Q: How does the city announce that a Snow Emergency has been declared?

A: When a Snow Emergency is declared, the city immediately:

  • Updates the recorded message on the Snow Plowing Hotline: 651-266-PLOW (7569)
  • Posts an article to the homepage of the city's website and a "Snow Emergency Declared" banner at
  • Sends an email and/or text message to everyone subscribed to the SnowAlert subscriptions
  • Updates city and public works social media channels (Nextdoor, Facebook,  and Twitter accounts: @CityofSaintPaul, and @StPaulPublicW)
  • Contacts local media outlets including radio, television and print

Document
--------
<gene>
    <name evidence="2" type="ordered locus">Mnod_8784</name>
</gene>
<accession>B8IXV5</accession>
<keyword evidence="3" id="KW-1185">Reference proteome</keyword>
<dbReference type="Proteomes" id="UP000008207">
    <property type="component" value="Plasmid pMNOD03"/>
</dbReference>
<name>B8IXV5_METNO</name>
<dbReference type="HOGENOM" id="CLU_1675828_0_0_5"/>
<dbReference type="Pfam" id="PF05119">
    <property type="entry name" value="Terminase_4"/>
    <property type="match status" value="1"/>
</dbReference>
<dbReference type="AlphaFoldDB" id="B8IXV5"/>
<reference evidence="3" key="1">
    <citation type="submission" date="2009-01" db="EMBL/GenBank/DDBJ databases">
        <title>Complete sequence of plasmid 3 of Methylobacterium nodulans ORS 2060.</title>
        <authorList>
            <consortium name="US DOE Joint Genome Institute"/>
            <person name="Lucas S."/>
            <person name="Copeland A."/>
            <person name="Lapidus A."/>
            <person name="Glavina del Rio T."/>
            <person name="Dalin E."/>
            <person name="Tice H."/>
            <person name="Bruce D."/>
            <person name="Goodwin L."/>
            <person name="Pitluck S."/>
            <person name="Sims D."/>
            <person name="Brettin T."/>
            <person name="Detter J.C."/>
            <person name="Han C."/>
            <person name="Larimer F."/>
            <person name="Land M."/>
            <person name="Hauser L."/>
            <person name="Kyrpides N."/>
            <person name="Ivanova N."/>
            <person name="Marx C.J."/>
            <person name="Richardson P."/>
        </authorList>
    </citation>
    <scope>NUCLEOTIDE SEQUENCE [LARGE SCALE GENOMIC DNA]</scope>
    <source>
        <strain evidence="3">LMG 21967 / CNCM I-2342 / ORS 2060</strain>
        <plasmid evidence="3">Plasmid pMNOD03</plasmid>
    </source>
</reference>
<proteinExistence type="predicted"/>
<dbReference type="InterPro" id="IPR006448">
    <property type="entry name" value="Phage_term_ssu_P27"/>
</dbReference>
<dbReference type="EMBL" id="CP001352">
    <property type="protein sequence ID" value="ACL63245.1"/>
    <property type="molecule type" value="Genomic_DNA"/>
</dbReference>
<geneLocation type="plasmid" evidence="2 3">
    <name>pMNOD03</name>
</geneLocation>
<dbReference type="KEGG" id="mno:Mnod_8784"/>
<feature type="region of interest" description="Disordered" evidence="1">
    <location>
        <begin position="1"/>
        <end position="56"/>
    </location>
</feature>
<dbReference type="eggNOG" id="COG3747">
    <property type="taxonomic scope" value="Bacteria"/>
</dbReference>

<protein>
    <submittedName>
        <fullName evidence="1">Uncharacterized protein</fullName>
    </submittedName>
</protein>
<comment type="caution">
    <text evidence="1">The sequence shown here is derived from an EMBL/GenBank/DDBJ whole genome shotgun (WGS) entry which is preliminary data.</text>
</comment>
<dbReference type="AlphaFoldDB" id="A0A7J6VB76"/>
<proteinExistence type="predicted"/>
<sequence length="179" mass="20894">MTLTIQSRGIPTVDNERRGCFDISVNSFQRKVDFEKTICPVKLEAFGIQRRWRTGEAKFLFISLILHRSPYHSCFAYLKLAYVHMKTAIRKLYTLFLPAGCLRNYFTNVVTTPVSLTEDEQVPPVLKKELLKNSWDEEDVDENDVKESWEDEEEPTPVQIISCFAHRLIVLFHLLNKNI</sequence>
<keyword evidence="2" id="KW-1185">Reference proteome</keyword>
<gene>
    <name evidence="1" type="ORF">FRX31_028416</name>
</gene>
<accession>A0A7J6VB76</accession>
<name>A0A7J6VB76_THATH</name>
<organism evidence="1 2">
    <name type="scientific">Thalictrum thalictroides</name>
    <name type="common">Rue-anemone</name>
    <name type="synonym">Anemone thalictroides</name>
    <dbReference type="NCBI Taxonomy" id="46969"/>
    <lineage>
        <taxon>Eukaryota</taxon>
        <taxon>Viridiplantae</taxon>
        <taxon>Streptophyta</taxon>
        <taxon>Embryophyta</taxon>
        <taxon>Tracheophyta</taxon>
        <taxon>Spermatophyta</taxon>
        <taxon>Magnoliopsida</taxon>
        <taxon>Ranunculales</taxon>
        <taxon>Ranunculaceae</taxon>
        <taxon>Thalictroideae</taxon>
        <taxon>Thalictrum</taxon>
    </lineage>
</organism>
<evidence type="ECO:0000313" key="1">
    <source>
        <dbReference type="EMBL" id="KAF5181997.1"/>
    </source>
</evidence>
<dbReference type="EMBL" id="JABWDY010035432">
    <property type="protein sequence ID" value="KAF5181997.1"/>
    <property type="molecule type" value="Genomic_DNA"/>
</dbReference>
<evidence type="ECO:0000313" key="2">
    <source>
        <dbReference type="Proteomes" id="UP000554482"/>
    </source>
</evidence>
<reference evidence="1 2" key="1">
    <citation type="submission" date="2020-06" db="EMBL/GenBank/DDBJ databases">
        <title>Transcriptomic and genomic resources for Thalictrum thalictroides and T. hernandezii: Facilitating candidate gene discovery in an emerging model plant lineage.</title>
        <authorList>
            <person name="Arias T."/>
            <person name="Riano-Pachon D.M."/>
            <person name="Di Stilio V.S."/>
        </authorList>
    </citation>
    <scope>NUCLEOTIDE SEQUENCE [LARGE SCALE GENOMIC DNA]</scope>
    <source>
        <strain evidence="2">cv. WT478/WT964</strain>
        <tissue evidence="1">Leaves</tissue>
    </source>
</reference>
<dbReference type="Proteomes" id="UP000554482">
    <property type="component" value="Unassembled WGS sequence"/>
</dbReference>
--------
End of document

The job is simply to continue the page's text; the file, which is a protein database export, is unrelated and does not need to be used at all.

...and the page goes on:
• Broadcasts a Snow Emergency message on the City’s cable TV Channel 18 and TPT's Emergency Response System

Q: What factors are considered before the city declares a Snow Emergency?

A: There are a variety of factors that are considered before the city declares a Snow Emergency, including: total snow accumulation (on the streets), snow/water ratio, air temperatures during and after the winter weather event, timing of winter weather, current road conditions and road temperatures, and any additional future weather forecasts.

Q: What time does the Snow Emergency start?

A: Snow Emergencies are declared by 3 p.m., but the Snow Emergency parking restrictions always begin at 9 p.m. the day it is declared. Plowing on Night Routes begin at 9 p.m. The next day, Day Route plowing begins at 8 a.m. The 9 p.m. start gives the City time to notify residents in enough time to move their vehicle(s).

Q: How long does a Snow Emergency last?